And I don’t mean with fava beans. I started watching Hannibal this week and was totally prepared to write a well-deserved rave review for the new NBC drama while I caught up to the mid-season airing tonight when the annoying sidereel pop-up gibbered that Hannibal had been taken off the air by an NBC affiliate in Salt Lake City due to complaints about the graphic material. Lame. Similar mini-cancelations proved to be prophets of destruction for shows in the past (See: the Playboy Club). NBC universally already pulled one episode of the gory drama right after the Boston bombings, another bad blow to a show that’s been losing ratings since its premiere. I’m not in the business of recommending shows to readers just for their hearts to get smashed by an underserved cancelation, but if you’re in to quashed potential, I could use some positive thoughts toward Hannibal’s renewal next season, so read my review and catch up!
One of the most refreshing aspects of the show is that it is not an origins story. The Hannibal we meet in the first episode is mature, refined, and already committed to racking up that body count/snacks. Like the movies however, the star isn’t the gentlemanly killer, but an FBI special agent and hunter of serial killers, Will Graham, played by an excellent Hugh Dancy. Graham, whose uncannily creepy ability to empathize with mad butchers and crazy slashers, always seems just on the edge of plunging a knife in some unfortunate victim himself. Graham teams up with Hannibal in the profiling of the FBI’s most heinous murderers, and eventually becomes the patient of a knowingly sympathetic Dr. Lector.
Actually, Graham is definitely more creepy than this series’ adaptation of Hannibal’s character. Don’t get me wrong, Mads Mikkelsen(some killer name, huh?) gives the audience a pleasurable Dr. Lector to watch, but it’s certainly lacking in the crazy-eyed insanity of Anthony Hopkins. This Hannibal is controlled, subtle, and quiet, perhaps because unlike the character as Starling’s stalker, he hasn’t been twisted further by years in a tiny cell. I can’t picture Mikkelsen’s Lector savagely biting in to a live victim, but who knows how unhinged he’ll become as Graham’s character get’s closer and closer revealing to his secret hobbies…or joining in. I will say that the character also lacks some of Hopkins’ Lector’s genius ability to turn a phrase, but I think this is more a fault at the feet of the writers than at Mikkelsen’s.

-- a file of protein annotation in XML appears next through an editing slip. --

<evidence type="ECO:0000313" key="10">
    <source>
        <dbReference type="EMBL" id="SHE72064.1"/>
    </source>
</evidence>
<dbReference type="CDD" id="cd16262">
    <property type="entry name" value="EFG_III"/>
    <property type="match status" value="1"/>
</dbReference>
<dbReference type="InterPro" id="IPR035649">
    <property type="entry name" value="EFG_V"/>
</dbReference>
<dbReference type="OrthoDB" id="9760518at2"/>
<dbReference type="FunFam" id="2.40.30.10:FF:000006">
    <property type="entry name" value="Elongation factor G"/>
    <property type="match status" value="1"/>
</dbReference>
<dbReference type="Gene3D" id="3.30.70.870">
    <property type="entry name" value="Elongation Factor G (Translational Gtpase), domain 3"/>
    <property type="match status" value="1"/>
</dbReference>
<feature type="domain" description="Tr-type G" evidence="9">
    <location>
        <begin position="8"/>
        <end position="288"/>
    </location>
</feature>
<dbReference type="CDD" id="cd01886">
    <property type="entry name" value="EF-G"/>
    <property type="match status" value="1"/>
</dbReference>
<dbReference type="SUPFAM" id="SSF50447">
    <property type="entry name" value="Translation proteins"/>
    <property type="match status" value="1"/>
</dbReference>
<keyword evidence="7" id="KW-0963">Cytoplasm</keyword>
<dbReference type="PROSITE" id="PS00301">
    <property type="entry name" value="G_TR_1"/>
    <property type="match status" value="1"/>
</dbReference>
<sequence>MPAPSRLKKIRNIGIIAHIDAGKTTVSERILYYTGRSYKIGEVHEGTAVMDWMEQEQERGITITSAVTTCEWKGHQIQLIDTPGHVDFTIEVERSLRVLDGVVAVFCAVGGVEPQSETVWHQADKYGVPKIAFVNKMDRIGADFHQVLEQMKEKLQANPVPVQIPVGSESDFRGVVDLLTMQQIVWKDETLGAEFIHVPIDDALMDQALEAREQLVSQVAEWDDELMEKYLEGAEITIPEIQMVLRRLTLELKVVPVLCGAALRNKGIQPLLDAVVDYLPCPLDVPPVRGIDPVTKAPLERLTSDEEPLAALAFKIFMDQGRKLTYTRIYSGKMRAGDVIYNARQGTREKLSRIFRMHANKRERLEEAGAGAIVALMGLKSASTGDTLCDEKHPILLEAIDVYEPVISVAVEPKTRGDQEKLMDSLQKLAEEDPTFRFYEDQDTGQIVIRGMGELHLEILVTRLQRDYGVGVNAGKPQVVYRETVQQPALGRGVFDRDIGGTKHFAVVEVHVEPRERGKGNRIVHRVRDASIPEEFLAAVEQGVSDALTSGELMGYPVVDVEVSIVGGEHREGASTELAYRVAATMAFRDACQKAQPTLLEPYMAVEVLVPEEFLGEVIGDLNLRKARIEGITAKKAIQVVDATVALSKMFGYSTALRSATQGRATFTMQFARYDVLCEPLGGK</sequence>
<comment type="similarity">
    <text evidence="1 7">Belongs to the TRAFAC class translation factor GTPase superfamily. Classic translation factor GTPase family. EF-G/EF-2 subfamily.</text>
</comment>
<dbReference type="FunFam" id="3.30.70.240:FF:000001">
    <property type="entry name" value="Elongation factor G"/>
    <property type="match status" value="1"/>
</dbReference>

Not that I mind a played down Lector, which gives Dancy time to shine. Honestly, whenever he’s on screen I’m afraid he’s going to lose his shit any second. In episode 2, we already see him admit to enjoying shooting a murderer who sliced in to his own daughter’s throat with a butcher knife. Each scene so far has maintained this sort of tension that makes for a thrillingly disturbing hour of TV.
Oh, right. The Gore Factor. Not that I agree with pulling a late-night prime time show that must have all sort of adult content warnings about the graphic imagery, but this show is not shy with the on-screen butchery. It never approaches gore-porn movies like those in the Saw franchise, but it definitely was shocking to see Hannibal slice an’ dice a very real looking set of human lungs in the first episode. Still, you get what tune in for in this show, and so far each serial killer (there isn’t necessarily one per episode–this isn’t Law and Order) has been grosser and more interesting than the last. My favorite so far has been the mushroom garden lovingly cultivated out of half-buried corpses. I can’t tell you how disturbing it is to see a scenic looking fairyland on which you’d normally wish you could frolic that grows out of 4 slowly decaying bodies.
Rounding out the cast is Lawrence Fishburne, as Jack Crawford, head of Behavioral Sciences at the FBI. I had no idea he was even in this show, but expected his role to be completely out shown by two resident psychopaths. Not so. I’ve really enjoyed all his scenes and manages to add some needed sanity to a show full of nuts. The rest of the cast is not memorable or given much screen time, so it makes little difference.
Along with Sundance’s Rectify, Hannibal is the favorite new series of a chick who never bothers to watch new series, especially on network television. Since it takes place before the better of the movies, you don’t need to be well-versed with past adaptations to enjoy this show. It the seventh episode airs Thursdays at 10 on NBC, and the first few episodes can be seen here. Watch with me, guys, and let’s keep this sick show around!